The formal sector and economic development: A lesson from marketing

Pursuing the thoughts introduced in the previous post further, I looked up the original reference on “formalization of the informal sector”1.

Alan Gelb, et al. 2009. “To Formalize or Not to Formalize? Comparisons of Microenterprise Data from Southern and East Africa.” CGD Working Paper 175

“…in East Africa, weak enforcement of tax payment and no significant difference in access to services between formal and  informal firms means that these variables do not explain the allocation of firms across the informal-formal divide.

We conclude that in countries with weak business environments, informal firms are just as likely as formal firms to increase their productivity as they grow.

Thus,  interventions to increase productivity and lower the cost of formality may be helpful.”

The question comes back to what is the benefit of formalizing when the costs associated with it do not offer any additional services, such as reliable electricity, for instance, that offset the investment.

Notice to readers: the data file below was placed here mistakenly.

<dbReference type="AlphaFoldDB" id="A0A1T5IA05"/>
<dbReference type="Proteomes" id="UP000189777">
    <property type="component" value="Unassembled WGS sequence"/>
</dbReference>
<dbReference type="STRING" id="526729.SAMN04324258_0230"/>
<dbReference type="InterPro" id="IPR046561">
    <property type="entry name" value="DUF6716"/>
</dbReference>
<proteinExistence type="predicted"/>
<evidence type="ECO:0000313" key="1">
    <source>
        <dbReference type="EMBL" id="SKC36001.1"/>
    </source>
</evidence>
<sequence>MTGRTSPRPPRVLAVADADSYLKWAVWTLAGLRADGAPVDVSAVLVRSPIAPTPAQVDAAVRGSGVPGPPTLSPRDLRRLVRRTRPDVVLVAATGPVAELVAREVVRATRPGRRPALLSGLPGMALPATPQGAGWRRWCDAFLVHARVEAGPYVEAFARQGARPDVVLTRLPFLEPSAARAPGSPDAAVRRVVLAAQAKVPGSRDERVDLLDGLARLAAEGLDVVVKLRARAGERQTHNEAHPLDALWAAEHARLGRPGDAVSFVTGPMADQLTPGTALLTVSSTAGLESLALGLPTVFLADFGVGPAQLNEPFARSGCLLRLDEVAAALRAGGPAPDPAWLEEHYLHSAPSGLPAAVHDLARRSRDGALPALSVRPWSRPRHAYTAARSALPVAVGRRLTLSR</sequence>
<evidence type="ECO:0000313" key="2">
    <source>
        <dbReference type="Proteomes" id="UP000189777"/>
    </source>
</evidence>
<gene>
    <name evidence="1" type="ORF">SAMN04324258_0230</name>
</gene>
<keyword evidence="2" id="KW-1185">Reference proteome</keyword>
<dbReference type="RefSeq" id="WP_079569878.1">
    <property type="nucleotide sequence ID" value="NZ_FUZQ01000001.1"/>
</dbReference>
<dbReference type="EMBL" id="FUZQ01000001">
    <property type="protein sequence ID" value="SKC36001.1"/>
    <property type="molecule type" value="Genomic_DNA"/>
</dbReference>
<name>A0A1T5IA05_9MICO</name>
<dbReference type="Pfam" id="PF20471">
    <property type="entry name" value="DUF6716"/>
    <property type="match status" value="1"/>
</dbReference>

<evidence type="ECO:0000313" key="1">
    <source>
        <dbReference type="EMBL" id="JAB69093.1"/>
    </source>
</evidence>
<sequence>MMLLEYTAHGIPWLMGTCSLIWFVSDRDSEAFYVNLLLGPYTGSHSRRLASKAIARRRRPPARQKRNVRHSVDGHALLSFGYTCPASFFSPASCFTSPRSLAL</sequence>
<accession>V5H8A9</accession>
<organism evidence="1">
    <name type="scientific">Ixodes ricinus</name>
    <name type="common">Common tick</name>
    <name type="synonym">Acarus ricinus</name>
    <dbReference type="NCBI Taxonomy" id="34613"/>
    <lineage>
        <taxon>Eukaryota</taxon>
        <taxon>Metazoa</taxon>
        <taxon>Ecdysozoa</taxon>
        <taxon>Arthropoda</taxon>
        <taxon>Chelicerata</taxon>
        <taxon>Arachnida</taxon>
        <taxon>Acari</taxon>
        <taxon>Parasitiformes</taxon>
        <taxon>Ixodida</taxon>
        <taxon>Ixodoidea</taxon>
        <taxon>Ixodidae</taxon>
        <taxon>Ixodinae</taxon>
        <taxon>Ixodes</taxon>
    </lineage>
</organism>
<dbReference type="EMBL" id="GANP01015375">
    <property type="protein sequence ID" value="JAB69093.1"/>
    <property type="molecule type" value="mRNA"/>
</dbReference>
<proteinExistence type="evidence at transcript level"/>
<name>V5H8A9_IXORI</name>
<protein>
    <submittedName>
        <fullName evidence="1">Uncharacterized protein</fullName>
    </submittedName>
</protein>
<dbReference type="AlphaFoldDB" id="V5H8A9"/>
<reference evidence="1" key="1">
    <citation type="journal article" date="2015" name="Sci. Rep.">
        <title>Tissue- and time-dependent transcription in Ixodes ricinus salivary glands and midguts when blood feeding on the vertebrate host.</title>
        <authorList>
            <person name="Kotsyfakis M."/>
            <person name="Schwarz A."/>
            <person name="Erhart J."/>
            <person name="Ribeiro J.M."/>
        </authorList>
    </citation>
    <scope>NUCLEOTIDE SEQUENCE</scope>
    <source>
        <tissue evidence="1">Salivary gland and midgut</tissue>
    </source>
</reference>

Formality only becomes a barrier when new market opportunities require paperwork – a formal sector customer, or a chance to export.

“…improvements in the business environment in East Africa are potentially more valuable in changing the balance of benefits and costs from formalization, and so encouraging small firms to formalize and grow.”

Really, what seems to be the case is that instead of pushing individual entrepreneurs to formalize, it is their operating environment that must be tweaked in order to attract them towards formalization. As long as there’s little difference between the formal and informal sectors of the economy, there is no incentive to invest in the relatively expensive and cumbersome process.

The key insight here is that the current day efforts to push towards formalization, must instead transform into a pull towards formality.

If indeed we’re now seeing the end-users as customers of our services, then we must market the benefits in order to attract them. This has implications for the durability, and thus, sustainability of programs and initiatives, beyond the life of the project.

With the nuanced shift in perspective offered by Gelb et al, we can also see the role that human centered design can play in this journey. Who better to identify what customers’ need and want?

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